Magician David Blaine shares how he held his breath underwater for 17 minutes. You'd be crazy to try replicating his feat, but you can learn a thing or two about holding your breath longer underwater for your next pool party.
Photo by seanmcgrath.
Update: As many readers have pointed out, you probably should not follow Blaine and Wired's advice on this one. You may win yourself a breath-holding contest, but you also may be gambling with your life. We'd suggest sticking with the tried and true strategy of breathing in and out, regularly, for a very, very long time.
Wired pulls out the key tips from Blaine's TED talk (embedded below). If you want to hold your breath for a longer period of time, Blaine suggests starting by hyperventilating. Here's why:
The buildup of CO2 in your lungs can get just as painful as the lack of oxygen. Purge as much as you can before you begin. Repeatedly exhale and inhale. Hard. Imagine you're trying to blow a toy sailboat away from you.
This also has the potential to be very dangerous; see update below.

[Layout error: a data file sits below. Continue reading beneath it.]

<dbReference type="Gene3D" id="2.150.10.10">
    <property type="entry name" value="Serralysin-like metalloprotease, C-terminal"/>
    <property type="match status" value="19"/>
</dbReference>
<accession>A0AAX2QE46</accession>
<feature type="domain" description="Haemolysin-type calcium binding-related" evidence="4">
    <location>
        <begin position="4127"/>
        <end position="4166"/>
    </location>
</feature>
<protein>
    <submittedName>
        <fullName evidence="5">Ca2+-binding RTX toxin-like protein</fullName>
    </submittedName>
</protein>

Note: You don't (and shouldn't) literally make yourself hyperventilate, but the basic idea - blowing out and sucking in a few times before you try holding your breath - is the nugget of the tip.
Update: Many, many readers have written in to highlight that taking Blaine's method to heart - even if you're not aiming at any records - could be potentially deadly. Reader and lifeguard instructor, water safety trainer, and swimming coach Joseph writes in to say:
The physiological response to hyperventilating does allow a person to holding their breath to feel less pain. The body does not feel the pain associated with the urge to breathe not because of a lack of oxygen(O2) but rather an excess buildup of Carbon Dioxide (CO2). By hyperventilating you are dramatically lowering the level of CO2 in the body delaying the body's stimulation to breathe. The problem occurs because the O2 levels in the blood stream typically do not increase with hyperventilation. A person practicing this may never feel an urge to breathe before their O2 levels are below the point to maintain consciousness. They will pass out underwater and it is only a matter of moments before their body relaxes and attempts to begin breathing normally. If they are not pulled out of the water they will intake water into their lungs and will be in the fast lane to death.
Many aquatic facilities are banning repetitive and competitive breath holding due to the increased risk. View it as like banning running on the pool deck, wet concrete floors very easily cause bad falls when people are running except this can kill as compared to a hospital trip.
You can read more about this here.